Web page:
Four women, four bright minds at Stellenbosch University, forging ahead into sometimes unknown territory. Elmari Rautenbach met up with them.
There’s a good reason why Debby Blaine calls her office in the Mechanical and Mechatronic Engineering building her “Harry Potter room”. She looks a little like a mature Hermione as she moves down the passage at speed, long grey cardigan and reddish hair flying. I have to skip to keep up as we go up and downstairs, around corners, across an interior sky-bridge looking down on exposed car engines before reaching a tiny office so cluttered with books there’s hardly space for anyone to squeeze in.
Debby explains that mechatronics is a fairly new engineering field. “The mechatronics programme was established only in 2001 and the name of the department changed to Mechanical and Mechatronic Engineering in 2006. My speciality is mechanical engineering, the study of objects and systems in motion, whereas mechatronics is the study of how we use sensors and computers to control these systems. In a way, both have to do with staying one step ahead of the future.”
Greeted by a huge gas turbine in the front hall – with its integration of millions of mechanical components, electronic sensors, mechanical and electrical actuators and computer controllers – new students get an insight into what is possible with their academic training. In the same way, Debby was inspired by the production process she witnessed on her dad’s factory floor. “He had a small industrial factory producing parts made of powder metals, a novel way of making parts. There’s an art to an efficient system.”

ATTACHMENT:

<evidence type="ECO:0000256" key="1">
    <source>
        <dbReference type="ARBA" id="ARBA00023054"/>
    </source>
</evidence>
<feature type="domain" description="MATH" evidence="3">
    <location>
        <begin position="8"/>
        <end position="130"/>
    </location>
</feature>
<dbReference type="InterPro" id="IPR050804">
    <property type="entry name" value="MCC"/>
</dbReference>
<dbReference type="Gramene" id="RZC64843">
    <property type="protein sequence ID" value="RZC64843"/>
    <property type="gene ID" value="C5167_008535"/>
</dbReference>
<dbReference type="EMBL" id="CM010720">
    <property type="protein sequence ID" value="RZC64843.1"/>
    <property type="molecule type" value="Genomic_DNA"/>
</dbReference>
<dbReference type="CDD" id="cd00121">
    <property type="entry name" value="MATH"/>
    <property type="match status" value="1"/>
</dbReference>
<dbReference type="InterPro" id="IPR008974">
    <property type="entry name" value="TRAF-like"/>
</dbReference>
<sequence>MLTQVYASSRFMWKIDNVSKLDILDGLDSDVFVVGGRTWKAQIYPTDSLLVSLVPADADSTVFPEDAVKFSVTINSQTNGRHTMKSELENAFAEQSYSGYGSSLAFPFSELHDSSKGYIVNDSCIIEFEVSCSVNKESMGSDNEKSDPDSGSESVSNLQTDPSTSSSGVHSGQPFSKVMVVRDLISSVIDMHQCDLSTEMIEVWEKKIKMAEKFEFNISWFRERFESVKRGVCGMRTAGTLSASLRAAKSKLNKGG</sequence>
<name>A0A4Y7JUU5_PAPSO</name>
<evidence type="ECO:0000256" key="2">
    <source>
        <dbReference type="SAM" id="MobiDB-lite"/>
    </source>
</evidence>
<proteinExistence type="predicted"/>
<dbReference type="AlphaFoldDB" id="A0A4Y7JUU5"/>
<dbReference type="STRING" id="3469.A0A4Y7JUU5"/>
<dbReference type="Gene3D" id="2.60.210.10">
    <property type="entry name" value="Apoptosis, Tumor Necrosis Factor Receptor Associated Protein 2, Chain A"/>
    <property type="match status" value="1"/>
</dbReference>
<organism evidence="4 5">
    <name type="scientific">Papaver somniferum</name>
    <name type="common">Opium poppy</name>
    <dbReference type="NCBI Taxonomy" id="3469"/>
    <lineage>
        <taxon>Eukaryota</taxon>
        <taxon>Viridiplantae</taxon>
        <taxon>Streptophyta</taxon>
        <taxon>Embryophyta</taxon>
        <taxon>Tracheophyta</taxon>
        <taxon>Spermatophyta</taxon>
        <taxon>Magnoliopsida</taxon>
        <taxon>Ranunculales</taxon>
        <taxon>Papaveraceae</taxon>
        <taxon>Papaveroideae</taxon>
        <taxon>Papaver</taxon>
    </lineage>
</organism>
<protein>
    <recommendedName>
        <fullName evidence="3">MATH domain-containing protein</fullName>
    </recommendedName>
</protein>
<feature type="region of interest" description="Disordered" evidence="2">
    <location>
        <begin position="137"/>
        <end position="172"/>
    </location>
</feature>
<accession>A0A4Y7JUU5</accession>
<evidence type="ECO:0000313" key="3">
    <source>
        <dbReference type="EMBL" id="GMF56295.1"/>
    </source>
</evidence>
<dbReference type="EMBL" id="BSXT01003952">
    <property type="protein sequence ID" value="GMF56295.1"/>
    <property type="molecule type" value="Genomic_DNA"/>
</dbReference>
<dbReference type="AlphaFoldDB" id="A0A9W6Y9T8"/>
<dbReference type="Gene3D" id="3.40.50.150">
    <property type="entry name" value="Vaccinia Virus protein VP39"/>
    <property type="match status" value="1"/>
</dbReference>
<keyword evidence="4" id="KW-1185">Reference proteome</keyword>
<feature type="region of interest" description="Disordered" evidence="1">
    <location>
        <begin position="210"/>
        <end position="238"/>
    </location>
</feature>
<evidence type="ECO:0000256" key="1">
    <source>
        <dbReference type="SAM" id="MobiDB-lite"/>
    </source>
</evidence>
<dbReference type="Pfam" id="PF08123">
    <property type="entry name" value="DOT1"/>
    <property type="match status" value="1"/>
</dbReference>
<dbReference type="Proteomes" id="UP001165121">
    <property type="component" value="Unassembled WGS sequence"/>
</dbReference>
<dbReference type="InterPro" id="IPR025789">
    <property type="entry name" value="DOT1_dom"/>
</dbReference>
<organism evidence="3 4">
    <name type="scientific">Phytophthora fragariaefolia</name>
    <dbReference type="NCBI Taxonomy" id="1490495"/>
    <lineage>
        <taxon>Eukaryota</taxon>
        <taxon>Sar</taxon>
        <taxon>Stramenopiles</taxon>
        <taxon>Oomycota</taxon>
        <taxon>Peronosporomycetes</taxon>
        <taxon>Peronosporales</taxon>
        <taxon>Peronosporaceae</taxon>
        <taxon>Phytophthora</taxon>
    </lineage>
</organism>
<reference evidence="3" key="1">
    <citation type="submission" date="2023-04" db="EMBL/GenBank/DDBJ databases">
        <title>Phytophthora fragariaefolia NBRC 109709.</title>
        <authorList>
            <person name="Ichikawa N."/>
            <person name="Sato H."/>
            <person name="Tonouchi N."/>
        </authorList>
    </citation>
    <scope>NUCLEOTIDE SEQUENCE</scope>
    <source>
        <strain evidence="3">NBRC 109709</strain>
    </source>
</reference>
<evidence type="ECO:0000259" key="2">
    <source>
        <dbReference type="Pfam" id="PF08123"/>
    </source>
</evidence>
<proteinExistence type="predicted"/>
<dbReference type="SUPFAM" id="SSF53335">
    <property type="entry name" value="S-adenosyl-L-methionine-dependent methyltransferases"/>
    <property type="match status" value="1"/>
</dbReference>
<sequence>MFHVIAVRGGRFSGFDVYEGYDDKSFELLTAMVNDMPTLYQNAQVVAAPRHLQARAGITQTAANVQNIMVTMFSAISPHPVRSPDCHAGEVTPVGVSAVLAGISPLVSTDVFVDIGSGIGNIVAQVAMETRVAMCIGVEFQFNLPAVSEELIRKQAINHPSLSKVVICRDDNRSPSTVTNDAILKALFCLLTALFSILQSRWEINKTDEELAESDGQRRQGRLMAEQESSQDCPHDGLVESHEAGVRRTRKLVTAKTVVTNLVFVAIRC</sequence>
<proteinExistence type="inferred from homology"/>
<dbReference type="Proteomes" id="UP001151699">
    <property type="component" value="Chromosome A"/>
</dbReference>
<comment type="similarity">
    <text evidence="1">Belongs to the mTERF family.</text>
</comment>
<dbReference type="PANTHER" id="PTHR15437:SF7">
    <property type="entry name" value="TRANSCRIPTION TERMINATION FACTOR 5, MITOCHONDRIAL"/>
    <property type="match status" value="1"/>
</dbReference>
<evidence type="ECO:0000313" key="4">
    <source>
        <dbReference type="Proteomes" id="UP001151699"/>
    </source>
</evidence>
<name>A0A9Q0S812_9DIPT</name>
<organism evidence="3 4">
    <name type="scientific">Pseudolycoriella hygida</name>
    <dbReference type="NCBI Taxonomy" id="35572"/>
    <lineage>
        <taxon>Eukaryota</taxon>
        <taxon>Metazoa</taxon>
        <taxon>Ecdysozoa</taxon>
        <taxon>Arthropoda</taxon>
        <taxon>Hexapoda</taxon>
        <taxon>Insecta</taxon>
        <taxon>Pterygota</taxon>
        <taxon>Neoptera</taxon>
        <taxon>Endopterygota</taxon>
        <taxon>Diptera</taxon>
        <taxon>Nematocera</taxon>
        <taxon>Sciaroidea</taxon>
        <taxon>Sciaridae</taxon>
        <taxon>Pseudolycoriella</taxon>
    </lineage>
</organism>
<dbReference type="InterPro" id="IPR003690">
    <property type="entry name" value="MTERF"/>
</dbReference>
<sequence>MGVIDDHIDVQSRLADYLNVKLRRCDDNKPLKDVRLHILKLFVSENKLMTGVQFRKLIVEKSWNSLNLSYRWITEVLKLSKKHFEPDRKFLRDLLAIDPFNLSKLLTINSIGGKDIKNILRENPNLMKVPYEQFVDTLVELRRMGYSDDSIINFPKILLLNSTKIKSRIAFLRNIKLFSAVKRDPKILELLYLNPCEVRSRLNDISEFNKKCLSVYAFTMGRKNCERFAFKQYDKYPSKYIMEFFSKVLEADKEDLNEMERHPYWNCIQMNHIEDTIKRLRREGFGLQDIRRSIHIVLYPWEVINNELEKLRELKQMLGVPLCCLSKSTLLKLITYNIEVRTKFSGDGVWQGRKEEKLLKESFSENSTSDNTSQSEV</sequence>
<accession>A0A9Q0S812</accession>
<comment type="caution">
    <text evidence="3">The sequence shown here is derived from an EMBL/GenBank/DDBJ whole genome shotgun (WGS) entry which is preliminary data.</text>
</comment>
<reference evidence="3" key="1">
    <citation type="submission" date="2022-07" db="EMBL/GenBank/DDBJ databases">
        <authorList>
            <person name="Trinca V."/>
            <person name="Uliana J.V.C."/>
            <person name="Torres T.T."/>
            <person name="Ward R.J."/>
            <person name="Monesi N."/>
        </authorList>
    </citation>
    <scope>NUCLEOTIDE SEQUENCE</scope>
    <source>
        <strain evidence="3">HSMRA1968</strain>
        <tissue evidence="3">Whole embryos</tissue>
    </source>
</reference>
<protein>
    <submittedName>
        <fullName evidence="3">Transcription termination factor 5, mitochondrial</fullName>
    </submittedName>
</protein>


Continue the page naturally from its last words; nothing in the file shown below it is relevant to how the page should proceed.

Today she is associate professor (the first female in this position) in the department, focusing on materials research. In 2006, she was a leader in the materials research and development team at Bleistahl Produktions in Germany, the biggest producer of valve seat inserts in Europe, where she helped develop a new material. This followed a postdoctoral research appointment at the Centre for Innovative Sintered Products at Pennsylvania State University in the USA, where she worked on sintered products and powder
metallurgy. She was also recently elected president of the South African Institution of Mechanical Engineering.
Her work excites her immensely. “For parts used in the biomedical field or aerospace, the new powder technology is a hot topic. It’s similar to 3D printing but with this technology, the part is built up by layer upon layer of powder that is laser-melted according to the exact form needed of, for example, a hip bone. No waste, lots of design freedom, but expensive … for now.”